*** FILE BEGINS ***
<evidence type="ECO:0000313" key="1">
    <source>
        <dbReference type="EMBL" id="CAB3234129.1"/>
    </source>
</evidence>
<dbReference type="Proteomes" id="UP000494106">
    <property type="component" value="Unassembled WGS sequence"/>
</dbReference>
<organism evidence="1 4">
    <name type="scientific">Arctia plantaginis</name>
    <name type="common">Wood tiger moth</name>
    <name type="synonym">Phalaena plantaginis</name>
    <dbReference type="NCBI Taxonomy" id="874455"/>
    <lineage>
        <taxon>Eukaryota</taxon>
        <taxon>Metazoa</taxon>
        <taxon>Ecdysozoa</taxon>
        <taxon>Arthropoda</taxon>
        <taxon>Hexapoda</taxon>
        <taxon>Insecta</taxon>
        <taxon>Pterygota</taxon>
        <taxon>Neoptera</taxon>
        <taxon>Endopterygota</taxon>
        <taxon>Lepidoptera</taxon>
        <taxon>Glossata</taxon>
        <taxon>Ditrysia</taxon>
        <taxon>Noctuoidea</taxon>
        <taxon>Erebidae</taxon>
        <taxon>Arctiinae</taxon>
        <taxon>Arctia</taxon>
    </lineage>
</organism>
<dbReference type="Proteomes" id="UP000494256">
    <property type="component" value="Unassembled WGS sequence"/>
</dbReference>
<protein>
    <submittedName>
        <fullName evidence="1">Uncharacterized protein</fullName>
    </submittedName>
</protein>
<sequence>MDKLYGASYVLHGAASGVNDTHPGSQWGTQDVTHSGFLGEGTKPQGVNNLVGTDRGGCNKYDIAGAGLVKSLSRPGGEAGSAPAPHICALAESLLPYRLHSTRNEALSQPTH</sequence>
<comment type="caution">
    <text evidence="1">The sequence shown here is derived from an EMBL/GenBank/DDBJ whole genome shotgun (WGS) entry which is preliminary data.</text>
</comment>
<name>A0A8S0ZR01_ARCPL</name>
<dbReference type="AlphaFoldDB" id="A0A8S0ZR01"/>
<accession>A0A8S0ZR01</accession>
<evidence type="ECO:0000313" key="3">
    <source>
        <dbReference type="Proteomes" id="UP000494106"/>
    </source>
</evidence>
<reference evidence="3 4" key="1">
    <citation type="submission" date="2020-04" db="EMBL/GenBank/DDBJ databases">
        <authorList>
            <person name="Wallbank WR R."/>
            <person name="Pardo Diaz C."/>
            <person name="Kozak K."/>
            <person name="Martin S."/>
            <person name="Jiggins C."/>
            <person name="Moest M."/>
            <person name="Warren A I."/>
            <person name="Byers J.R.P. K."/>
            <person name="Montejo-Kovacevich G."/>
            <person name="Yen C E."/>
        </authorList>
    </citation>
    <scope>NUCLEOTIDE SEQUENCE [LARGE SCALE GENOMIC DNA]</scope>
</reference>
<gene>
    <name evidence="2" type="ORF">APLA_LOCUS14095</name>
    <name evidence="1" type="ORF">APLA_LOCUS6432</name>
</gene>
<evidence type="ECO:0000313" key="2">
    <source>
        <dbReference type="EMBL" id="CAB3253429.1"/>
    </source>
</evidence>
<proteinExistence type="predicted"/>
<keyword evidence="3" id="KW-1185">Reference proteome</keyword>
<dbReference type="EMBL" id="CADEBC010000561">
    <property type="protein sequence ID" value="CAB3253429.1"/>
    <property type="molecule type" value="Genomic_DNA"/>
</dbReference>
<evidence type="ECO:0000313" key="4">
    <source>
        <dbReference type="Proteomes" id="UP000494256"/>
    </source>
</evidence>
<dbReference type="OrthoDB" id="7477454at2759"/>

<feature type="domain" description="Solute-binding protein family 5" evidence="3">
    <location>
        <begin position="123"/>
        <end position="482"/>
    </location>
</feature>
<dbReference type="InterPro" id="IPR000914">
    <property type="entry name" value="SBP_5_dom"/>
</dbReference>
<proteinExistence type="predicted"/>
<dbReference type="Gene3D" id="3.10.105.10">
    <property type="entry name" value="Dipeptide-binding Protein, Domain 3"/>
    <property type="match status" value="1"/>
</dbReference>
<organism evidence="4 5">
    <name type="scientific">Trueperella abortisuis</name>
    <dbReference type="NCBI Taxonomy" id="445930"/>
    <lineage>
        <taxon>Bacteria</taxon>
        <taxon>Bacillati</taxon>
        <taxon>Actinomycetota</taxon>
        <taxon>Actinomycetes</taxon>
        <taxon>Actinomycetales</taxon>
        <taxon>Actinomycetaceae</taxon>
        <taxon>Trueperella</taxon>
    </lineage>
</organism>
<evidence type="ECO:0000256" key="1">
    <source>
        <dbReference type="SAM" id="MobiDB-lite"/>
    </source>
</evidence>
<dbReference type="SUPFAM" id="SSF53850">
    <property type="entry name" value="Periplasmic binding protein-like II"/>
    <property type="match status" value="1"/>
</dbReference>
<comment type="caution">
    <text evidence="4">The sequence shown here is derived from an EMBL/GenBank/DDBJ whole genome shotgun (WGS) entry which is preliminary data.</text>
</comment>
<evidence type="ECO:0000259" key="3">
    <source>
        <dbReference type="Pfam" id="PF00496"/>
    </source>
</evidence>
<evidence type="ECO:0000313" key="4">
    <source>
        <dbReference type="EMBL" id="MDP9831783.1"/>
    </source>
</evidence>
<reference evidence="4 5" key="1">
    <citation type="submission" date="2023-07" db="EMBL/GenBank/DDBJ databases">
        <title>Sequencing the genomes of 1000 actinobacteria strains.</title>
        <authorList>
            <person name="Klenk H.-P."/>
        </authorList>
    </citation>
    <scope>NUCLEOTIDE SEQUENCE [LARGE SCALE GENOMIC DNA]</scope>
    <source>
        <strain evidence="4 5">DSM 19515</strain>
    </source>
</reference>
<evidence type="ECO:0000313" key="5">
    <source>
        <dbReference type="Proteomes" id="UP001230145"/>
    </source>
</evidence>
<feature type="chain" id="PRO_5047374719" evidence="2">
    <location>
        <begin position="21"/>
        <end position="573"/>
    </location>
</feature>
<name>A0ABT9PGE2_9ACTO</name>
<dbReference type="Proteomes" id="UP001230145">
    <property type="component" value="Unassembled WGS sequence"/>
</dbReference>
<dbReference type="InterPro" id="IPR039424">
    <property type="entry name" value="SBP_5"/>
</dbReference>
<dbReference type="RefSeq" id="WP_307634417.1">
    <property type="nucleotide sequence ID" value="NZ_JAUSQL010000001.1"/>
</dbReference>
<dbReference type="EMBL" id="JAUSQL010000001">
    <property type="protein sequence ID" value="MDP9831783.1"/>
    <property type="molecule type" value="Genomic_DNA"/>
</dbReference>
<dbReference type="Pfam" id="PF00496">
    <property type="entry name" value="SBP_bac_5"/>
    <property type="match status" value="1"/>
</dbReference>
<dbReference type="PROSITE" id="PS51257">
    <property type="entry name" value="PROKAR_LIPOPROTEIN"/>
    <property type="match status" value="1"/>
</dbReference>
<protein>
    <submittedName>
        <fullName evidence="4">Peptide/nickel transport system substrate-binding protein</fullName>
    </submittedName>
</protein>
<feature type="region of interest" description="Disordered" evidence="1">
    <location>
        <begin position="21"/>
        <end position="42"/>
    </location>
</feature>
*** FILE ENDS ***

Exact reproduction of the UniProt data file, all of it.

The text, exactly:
<evidence type="ECO:0000313" key="1">
    <source>
        <dbReference type="EMBL" id="CAB3234129.1"/>
    </source>
</evidence>
<dbReference type="Proteomes" id="UP000494106">
    <property type="component" value="Unassembled WGS sequence"/>
</dbReference>
<organism evidence="1 4">
    <name type="scientific">Arctia plantaginis</name>
    <name type="common">Wood tiger moth</name>
    <name type="synonym">Phalaena plantaginis</name>
    <dbReference type="NCBI Taxonomy" id="874455"/>
    <lineage>
        <taxon>Eukaryota</taxon>
        <taxon>Metazoa</taxon>
        <taxon>Ecdysozoa</taxon>
        <taxon>Arthropoda</taxon>
        <taxon>Hexapoda</taxon>
        <taxon>Insecta</taxon>
        <taxon>Pterygota</taxon>
        <taxon>Neoptera</taxon>
        <taxon>Endopterygota</taxon>
        <taxon>Lepidoptera</taxon>
        <taxon>Glossata</taxon>
        <taxon>Ditrysia</taxon>
        <taxon>Noctuoidea</taxon>
        <taxon>Erebidae</taxon>
        <taxon>Arctiinae</taxon>
        <taxon>Arctia</taxon>
    </lineage>
</organism>
<dbReference type="Proteomes" id="UP000494256">
    <property type="component" value="Unassembled WGS sequence"/>
</dbReference>
<protein>
    <submittedName>
        <fullName evidence="1">Uncharacterized protein</fullName>
    </submittedName>
</protein>
<sequence>MDKLYGASYVLHGAASGVNDTHPGSQWGTQDVTHSGFLGEGTKPQGVNNLVGTDRGGCNKYDIAGAGLVKSLSRPGGEAGSAPAPHICALAESLLPYRLHSTRNEALSQPTH</sequence>
<comment type="caution">
    <text evidence="1">The sequence shown here is derived from an EMBL/GenBank/DDBJ whole genome shotgun (WGS) entry which is preliminary data.</text>
</comment>
<name>A0A8S0ZR01_ARCPL</name>
<dbReference type="AlphaFoldDB" id="A0A8S0ZR01"/>
<accession>A0A8S0ZR01</accession>
<evidence type="ECO:0000313" key="3">
    <source>
        <dbReference type="Proteomes" id="UP000494106"/>
    </source>
</evidence>
<reference evidence="3 4" key="1">
    <citation type="submission" date="2020-04" db="EMBL/GenBank/DDBJ databases">
        <authorList>
            <person name="Wallbank WR R."/>
            <person name="Pardo Diaz C."/>
            <person name="Kozak K."/>
            <person name="Martin S."/>
            <person name="Jiggins C."/>
            <person name="Moest M."/>
            <person name="Warren A I."/>
            <person name="Byers J.R.P. K."/>
            <person name="Montejo-Kovacevich G."/>
            <person name="Yen C E."/>
        </authorList>
    </citation>
    <scope>NUCLEOTIDE SEQUENCE [LARGE SCALE GENOMIC DNA]</scope>
</reference>
<gene>
    <name evidence="2" type="ORF">APLA_LOCUS14095</name>
    <name evidence="1" type="ORF">APLA_LOCUS6432</name>
</gene>
<evidence type="ECO:0000313" key="2">
    <source>
        <dbReference type="EMBL" id="CAB3253429.1"/>
    </source>
</evidence>
<proteinExistence type="predicted"/>
<keyword evidence="3" id="KW-1185">Reference proteome</keyword>
<dbReference type="EMBL" id="CADEBC010000561">
    <property type="protein sequence ID" value="CAB3253429.1"/>
    <property type="molecule type" value="Genomic_DNA"/>
</dbReference>
<evidence type="ECO:0000313" key="4">
    <source>
        <dbReference type="Proteomes" id="UP000494256"/>
    </source>
</evidence>
<dbReference type="OrthoDB" id="7477454at2759"/>

<feature type="domain" description="Solute-binding protein family 5" evidence="3">
    <location>
        <begin position="123"/>
        <end position="482"/>
    </location>
</feature>
<dbReference type="InterPro" id="IPR000914">
    <property type="entry name" value="SBP_5_dom"/>
</dbReference>
<proteinExistence type="predicted"/>
<dbReference type="Gene3D" id="3.10.105.10">
    <property type="entry name" value="Dipeptide-binding Protein, Domain 3"/>
    <property type="match status" value="1"/>
</dbReference>
<organism evidence="4 5">
    <name type="scientific">Trueperella abortisuis</name>
    <dbReference type="NCBI Taxonomy" id="445930"/>
    <lineage>
        <taxon>Bacteria</taxon>
        <taxon>Bacillati</taxon>
        <taxon>Actinomycetota</taxon>
        <taxon>Actinomycetes</taxon>
        <taxon>Actinomycetales</taxon>
        <taxon>Actinomycetaceae</taxon>
        <taxon>Trueperella</taxon>
    </lineage>
</organism>
<evidence type="ECO:0000256" key="1">
    <source>
        <dbReference type="SAM" id="MobiDB-lite"/>
    </source>
</evidence>
<dbReference type="SUPFAM" id="SSF53850">
    <property type="entry name" value="Periplasmic binding protein-like II"/>
    <property type="match status" value="1"/>
</dbReference>
<comment type="caution">
    <text evidence="4">The sequence shown here is derived from an EMBL/GenBank/DDBJ whole genome shotgun (WGS) entry which is preliminary data.</text>
</comment>
<evidence type="ECO:0000259" key="3">
    <source>
        <dbReference type="Pfam" id="PF00496"/>
    </source>
</evidence>
<evidence type="ECO:0000313" key="4">
    <source>
        <dbReference type="EMBL" id="MDP9831783.1"/>
    </source>
</evidence>
<reference evidence="4 5" key="1">
    <citation type="submission" date="2023-07" db="EMBL/GenBank/DDBJ databases">
        <title>Sequencing the genomes of 1000 actinobacteria strains.</title>
        <authorList>
            <person name="Klenk H.-P."/>
        </authorList>
    </citation>
    <scope>NUCLEOTIDE SEQUENCE [LARGE SCALE GENOMIC DNA]</scope>
    <source>
        <strain evidence="4 5">DSM 19515</strain>
    </source>
</reference>
<evidence type="ECO:0000313" key="5">
    <source>
        <dbReference type="Proteomes" id="UP001230145"/>
    </source>
</evidence>
<feature type="chain" id="PRO_5047374719" evidence="2">
    <location>
        <begin position="21"/>
        <end position="573"/>
    </location>
</feature>
<name>A0ABT9PGE2_9ACTO</name>
<dbReference type="Proteomes" id="UP001230145">
    <property type="component" value="Unassembled WGS sequence"/>
</dbReference>
<dbReference type="InterPro" id="IPR039424">
    <property type="entry name" value="SBP_5"/>
</dbReference>
<dbReference type="RefSeq" id="WP_307634417.1">
    <property type="nucleotide sequence ID" value="NZ_JAUSQL010000001.1"/>
</dbReference>
<dbReference type="EMBL" id="JAUSQL010000001">
    <property type="protein sequence ID" value="MDP9831783.1"/>
    <property type="molecule type" value="Genomic_DNA"/>
</dbReference>
<dbReference type="Pfam" id="PF00496">
    <property type="entry name" value="SBP_bac_5"/>
    <property type="match status" value="1"/>
</dbReference>
<dbReference type="PROSITE" id="PS51257">
    <property type="entry name" value="PROKAR_LIPOPROTEIN"/>
    <property type="match status" value="1"/>
</dbReference>
<protein>
    <submittedName>
        <fullName evidence="4">Peptide/nickel transport system substrate-binding protein</fullName>
    </submittedName>
</protein>
<feature type="region of interest" description="Disordered" evidence="1">
    <location>
        <begin position="21"/>
        <end position="42"/>
    </location>
</feature>